Susan: Right, and some hate that part, so that’s okay, you fill that role and you give them another role, but the goal is first figure out what you as a CEO want to do, like to do and are good at and is at, quote, your pay grade. Now, I know we’re all like we sweep the floors, we do everything, right? But should you be? If you’re looking at what you’re doing every day, put an hourly rate to it. Is that the hourly rate you should be making? Start to decide what you should and shouldn’t be doing based on that. And then, put some structure around your day. I am a huge believer in calendar blocking. Block out your calendar so that you are taking care of your priorities first.
In my mind, those priorities are first your spirit. However, if you are a Christian that prays every morning, do that. If you’re not, whatever it is that fills your spirit has to be the first thing that’s your priority. Put that on your calendar first. Then move to your health. You’re not good to anybody if you’re not physically healthy. Are you exercising? Taking a break for lunch? Are you joining your family for dinner at night? Put those things on your calendar. That’s the second priority. Third priority is your family. Make sure with your family that if your kid has a soccer game, you get it on your calendar. Those things go first.
That’s why we do this, right? We do all that for those things. And all of that helps us be better at our jobs. So, after that, then we’re into work. Now, put on that calendar when are you working on your business? When are you creating new marketing campaigns? When are you focusing on how you’re going to grow and really working on your business and then guess what’s going to fill in the rest? Work will fill in the rest.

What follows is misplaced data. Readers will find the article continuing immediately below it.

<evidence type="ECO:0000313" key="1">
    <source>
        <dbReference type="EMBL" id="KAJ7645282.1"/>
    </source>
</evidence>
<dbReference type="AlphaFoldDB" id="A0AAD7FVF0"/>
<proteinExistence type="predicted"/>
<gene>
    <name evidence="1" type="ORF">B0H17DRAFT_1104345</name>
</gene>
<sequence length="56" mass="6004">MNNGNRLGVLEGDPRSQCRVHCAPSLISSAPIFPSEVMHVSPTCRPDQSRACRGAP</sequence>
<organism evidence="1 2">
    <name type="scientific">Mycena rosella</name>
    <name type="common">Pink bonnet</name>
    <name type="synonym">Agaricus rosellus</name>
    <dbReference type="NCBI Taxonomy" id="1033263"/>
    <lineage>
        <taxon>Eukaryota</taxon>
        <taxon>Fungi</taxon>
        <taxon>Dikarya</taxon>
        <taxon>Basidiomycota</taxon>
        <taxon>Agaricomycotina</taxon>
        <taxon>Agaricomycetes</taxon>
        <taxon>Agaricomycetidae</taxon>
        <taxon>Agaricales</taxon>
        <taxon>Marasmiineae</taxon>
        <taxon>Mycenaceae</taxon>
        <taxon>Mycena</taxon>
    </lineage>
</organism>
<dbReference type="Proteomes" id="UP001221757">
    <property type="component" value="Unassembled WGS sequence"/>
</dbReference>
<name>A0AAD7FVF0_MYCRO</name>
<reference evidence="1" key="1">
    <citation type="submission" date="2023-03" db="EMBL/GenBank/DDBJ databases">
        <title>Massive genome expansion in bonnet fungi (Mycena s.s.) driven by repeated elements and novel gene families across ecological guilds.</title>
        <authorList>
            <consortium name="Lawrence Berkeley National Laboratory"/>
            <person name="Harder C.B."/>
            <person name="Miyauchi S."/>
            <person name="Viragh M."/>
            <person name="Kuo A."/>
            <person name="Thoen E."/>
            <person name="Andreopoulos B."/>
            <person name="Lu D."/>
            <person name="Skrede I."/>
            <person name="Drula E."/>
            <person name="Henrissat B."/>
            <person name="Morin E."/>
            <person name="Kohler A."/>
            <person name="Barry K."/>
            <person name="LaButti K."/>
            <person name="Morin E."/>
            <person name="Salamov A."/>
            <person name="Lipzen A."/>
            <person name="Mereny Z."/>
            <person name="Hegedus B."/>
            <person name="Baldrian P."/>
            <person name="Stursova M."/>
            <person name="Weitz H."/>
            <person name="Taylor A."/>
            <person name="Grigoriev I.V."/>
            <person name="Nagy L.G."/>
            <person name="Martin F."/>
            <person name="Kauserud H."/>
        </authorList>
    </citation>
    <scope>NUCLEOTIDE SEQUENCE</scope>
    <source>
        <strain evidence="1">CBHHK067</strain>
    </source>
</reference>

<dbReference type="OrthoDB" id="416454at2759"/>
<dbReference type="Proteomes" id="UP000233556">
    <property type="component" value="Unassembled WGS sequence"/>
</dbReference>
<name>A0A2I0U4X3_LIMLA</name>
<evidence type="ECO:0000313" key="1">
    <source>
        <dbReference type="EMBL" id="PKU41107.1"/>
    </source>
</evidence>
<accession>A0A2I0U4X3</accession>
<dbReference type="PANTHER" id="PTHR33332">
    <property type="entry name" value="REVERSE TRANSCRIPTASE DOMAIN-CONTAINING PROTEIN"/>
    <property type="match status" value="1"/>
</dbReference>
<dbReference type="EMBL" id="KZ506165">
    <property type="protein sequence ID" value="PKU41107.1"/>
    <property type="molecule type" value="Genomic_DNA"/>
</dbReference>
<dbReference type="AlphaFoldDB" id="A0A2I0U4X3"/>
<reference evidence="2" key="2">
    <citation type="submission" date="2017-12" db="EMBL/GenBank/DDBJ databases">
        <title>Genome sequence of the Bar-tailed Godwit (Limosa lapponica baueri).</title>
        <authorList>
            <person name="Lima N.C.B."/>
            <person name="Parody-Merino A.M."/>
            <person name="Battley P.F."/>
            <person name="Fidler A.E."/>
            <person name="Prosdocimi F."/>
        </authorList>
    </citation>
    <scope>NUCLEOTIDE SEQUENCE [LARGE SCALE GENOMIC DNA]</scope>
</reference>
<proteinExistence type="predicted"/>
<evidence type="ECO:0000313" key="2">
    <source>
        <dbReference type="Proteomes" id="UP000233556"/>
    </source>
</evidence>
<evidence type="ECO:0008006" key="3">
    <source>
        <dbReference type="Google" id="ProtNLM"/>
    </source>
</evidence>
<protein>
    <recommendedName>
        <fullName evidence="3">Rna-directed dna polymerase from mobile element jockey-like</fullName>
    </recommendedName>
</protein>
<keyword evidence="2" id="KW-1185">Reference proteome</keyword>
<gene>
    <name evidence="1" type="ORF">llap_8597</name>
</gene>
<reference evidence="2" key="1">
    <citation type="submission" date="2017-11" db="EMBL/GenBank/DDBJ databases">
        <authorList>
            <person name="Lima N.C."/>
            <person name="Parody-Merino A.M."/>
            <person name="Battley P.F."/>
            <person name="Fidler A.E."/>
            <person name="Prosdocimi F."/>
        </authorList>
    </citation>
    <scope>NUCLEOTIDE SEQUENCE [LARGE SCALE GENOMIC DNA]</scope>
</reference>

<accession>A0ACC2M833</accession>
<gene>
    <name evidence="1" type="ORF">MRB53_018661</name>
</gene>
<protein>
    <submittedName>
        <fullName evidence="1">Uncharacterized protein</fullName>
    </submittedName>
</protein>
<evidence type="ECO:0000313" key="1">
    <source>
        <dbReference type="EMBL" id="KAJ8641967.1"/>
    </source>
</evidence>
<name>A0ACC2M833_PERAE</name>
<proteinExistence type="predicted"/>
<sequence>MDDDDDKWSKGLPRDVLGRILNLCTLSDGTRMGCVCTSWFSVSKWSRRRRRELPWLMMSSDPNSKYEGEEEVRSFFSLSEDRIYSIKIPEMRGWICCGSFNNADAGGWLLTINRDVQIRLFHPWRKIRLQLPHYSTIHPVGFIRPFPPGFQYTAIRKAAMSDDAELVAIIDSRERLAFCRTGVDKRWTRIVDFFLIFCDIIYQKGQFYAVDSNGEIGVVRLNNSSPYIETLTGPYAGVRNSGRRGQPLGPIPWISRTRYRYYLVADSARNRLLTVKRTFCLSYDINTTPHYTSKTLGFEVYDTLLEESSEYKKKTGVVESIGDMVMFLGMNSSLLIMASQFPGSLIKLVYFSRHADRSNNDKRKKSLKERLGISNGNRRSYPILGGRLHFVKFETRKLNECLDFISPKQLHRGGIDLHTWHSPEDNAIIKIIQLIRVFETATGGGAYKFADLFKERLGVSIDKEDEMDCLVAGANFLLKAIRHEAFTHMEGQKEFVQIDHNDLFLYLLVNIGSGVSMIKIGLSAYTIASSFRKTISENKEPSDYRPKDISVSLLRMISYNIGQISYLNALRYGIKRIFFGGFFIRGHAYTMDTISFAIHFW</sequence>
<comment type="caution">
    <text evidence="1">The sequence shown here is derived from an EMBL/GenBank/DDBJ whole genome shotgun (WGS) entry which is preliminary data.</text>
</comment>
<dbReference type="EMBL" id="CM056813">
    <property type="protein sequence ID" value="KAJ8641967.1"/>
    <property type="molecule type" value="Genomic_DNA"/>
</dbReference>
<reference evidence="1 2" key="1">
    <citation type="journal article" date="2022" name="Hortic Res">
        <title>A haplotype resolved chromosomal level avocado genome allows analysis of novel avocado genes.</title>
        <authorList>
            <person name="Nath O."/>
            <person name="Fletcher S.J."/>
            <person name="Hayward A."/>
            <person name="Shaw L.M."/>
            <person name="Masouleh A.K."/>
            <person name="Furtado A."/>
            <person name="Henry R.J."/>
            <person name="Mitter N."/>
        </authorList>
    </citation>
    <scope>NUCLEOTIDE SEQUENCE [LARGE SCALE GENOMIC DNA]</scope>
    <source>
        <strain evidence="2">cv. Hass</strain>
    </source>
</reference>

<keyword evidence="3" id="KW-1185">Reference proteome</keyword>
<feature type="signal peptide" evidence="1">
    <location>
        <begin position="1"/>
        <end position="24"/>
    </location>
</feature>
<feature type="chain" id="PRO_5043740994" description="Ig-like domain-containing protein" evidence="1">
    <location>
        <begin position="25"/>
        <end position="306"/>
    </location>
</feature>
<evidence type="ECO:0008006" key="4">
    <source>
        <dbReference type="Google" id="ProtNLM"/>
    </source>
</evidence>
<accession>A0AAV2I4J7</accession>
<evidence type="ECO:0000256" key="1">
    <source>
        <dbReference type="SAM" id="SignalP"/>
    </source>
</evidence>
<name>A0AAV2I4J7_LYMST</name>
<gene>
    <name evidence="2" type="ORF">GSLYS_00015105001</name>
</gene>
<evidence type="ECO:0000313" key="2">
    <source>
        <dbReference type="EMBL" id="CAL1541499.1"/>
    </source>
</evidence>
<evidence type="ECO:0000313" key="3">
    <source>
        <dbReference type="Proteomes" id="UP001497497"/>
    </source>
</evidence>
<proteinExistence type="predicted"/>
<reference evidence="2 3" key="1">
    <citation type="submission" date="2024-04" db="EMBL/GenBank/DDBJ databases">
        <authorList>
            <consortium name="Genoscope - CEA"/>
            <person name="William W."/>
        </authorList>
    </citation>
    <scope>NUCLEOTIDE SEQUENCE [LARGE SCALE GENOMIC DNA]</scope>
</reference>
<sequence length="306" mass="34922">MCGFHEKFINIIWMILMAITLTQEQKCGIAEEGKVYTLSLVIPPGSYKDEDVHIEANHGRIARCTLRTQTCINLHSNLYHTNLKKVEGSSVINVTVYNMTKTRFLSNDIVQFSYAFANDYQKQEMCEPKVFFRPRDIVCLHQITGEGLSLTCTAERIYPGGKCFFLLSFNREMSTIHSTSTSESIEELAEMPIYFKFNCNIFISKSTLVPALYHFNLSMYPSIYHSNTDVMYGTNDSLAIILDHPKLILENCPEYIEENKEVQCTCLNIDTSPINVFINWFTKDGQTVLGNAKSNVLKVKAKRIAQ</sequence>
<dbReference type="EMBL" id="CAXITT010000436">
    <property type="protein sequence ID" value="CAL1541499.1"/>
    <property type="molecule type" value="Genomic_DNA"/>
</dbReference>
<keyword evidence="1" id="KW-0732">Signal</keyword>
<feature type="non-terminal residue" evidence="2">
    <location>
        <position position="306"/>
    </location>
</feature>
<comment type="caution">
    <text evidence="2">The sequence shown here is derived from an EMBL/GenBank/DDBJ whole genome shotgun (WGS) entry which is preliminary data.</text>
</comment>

Hussein: That’s cool. You’re working at Beyond the Chaos at kind of every aspect of the client’s life, let’s say, and business together, you integrate them together. You make a lot of things priority in their personal life also, so actually it is very important, someone to keep, for example, their health and their communication with their families, for example, to keep running their business, because not all life is business.
Susan: Well, if it is business, I would challenge you and ask you, why are you doing that? What is your purpose? Is it just to amass money? That’s great. If it’s to amass money, what are you going to spend it on?
Susan: Are you going on vacation? If you’re spending it to go on vacations, how are you going to go on vacation if you don’t have any structure? Whatever your goal is in creating this business and in working, there is a reason you’re doing it and you might not know what it is, so that’s another thing to sit back and say, “Man, this stuff is hard. Why am I doing it?”
So yeah, it’s very important to us that these small business owners get their lives back. And we really believe that we’re affecting American society in a very positive way. Because there are a ton of small business owners that are overwhelmed. When you are overwhelmed, you’re not nice to your team, to your family, to your clients. And that rolls downhill, right? So, the more we can support our clients to get their lives back. the more we’re seeing that it affects all of those and so on. And so, it’s this exponential change.
Hussein: Exactly. So, what you’re working on is great, so can you give me tips for starting projects on time? How do you do that? Because as you mentioned, any business owner, any entrepreneur, probably juggling a lot of balls at the same time. So how do you make them actually focus on the projects that they should be working on in their business?